At the same time, Pashinyan said Armenia would welcome its “brothers” from the exclave — inside Azerbaijan’s internationally recognized borders but held by Nagorno-Karabakh’s ethnic Armenian population since a war that followed the fall of the Soviet Union.

The prime minister’s stark warning comes just two days after Pashinyan said he “assumed” Russia had taken responsibility for the fate of the population, after Karabakh Armenian leaders accepted a Moscow-brokered surrender agreement following almost 24 hours of fierce fighting with Azerbaijani forces. The embattled prime minister, however, said he believed there was a genuine hope that locals would be able to continue living in Nagorno-Karabakh.

A steady stream of civilian cars is now crossing over — many laden down with bags or filled with loose bedding and other possessions | Gabriel Gavin/POLITICO

Shortly after Pashinyan’s address, the official information center for the unrecognized Nagorno-Karabakh Republic issued a statement saying “the families of those left homeless as a result of recent military action and who expressed a desire to leave the republic will be transferred to Armenia accompanied by Russian peacekeepers.” Officials will provide information “about the relocation of other population groups in the near future,” according to the statement.

According to Azerbaijan’s foreign policy adviser, Hikmet Hajiyev, the government will “also respect the individual choices of residents.”

“It once again shows that allegations as if Azerbaijan blocked the roads for passage are not true,” Hajiyev told POLITICO. “They are enabled to use their private vehicles.”

Dozens of trucks carrying 150 tons of humanitarian aid, organized by the The International Committee of the Red Cross (ICRC) and the Russian Red Cross, gained rare access to the region via a road controlled by Azerbaijani troops on Saturday. Speaking to POLITICO, Azerbaijani President Ilham Aliyev’s foreign policy adviser, Hikmet Hajiyev, said the guarantee for humanitarian aid access “once again shows the good intentions and seriousness of the Azerbaijan government to meet the needs and requirements of Armenian residents and also to ensure a safe and decent reintegration process.”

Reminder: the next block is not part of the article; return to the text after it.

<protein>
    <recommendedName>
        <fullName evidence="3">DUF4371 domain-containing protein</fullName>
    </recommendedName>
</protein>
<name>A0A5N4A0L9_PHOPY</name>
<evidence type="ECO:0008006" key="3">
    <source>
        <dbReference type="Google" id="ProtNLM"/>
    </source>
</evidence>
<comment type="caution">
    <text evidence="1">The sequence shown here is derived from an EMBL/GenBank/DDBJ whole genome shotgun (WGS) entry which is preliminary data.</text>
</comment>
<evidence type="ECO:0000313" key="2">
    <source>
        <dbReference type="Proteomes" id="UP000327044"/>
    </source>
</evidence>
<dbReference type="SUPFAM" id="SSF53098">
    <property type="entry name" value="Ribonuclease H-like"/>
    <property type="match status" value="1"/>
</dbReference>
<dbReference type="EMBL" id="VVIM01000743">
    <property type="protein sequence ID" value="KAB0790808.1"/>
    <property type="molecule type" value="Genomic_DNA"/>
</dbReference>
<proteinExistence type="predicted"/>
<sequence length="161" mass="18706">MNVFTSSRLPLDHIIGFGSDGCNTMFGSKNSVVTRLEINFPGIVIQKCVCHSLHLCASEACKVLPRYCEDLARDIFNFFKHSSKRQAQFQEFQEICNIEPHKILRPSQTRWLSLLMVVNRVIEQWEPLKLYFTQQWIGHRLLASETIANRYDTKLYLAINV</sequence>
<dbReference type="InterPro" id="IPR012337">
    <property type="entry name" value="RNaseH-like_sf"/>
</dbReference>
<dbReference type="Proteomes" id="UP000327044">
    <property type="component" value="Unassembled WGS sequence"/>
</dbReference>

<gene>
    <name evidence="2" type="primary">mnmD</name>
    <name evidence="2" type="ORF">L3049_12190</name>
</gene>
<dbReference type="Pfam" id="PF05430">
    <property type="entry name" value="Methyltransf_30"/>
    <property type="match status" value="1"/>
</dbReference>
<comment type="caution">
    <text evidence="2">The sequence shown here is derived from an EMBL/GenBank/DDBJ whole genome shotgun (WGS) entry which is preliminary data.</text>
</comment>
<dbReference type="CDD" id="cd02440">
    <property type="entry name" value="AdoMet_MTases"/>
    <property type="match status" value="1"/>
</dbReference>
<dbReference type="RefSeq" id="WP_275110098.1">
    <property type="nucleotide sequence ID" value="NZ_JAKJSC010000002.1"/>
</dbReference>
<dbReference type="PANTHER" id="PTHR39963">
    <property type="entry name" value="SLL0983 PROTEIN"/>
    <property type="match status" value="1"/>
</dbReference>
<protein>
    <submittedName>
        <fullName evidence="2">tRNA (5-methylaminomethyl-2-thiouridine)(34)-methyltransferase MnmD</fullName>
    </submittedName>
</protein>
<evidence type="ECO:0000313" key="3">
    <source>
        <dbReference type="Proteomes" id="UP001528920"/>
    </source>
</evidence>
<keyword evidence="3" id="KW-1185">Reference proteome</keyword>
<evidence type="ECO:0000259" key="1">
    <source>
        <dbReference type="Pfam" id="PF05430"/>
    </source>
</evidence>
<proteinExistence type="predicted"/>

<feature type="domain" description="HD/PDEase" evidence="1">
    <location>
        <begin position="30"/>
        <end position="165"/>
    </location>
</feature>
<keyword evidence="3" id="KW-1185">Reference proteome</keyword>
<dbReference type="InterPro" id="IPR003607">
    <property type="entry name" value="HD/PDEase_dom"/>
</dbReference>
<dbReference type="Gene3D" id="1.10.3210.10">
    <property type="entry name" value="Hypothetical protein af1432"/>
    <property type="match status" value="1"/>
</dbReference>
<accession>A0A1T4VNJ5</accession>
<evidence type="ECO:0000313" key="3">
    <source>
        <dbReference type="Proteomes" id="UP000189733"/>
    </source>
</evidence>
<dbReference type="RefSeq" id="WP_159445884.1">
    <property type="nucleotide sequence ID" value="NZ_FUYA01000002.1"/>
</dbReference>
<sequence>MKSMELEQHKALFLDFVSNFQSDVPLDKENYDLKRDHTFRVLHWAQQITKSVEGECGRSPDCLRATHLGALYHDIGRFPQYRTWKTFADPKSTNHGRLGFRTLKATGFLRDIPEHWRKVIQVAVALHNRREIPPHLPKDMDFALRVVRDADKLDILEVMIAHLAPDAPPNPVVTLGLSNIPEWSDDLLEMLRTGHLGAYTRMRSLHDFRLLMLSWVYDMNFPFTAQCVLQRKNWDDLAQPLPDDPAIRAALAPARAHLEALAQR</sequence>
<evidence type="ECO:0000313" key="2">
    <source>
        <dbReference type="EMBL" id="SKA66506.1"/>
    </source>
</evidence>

“People right now say everyone is leaving. In Stepanakert, there is no second opinion, everyone is trying to find a few liters of petrol and be ready any time, any second, for when we are going” | Gabriel Gavin/POLITICO

Azerbaijan has said the Karabakh Armenians can continue to live in the region if they lay down their weapons and accept being governed as part of the country.

However, in an interview with Reuters on Sunday, David Babayan, an adviser to the Karabakh Armenian leadership, said that “our people do not want to live as part of Azerbaijan. 99.9% [would] prefer to leave our historic lands.”

Accusing the international community of abandoning the estimated 100,000 residents of the besieged territory, Babayan declared that “the fate of our poor people will go down in history as a disgrace and a shame for the Armenian people and for the whole civilized world. Those responsible for our fate will one day have to answer before God for their sins,” he said.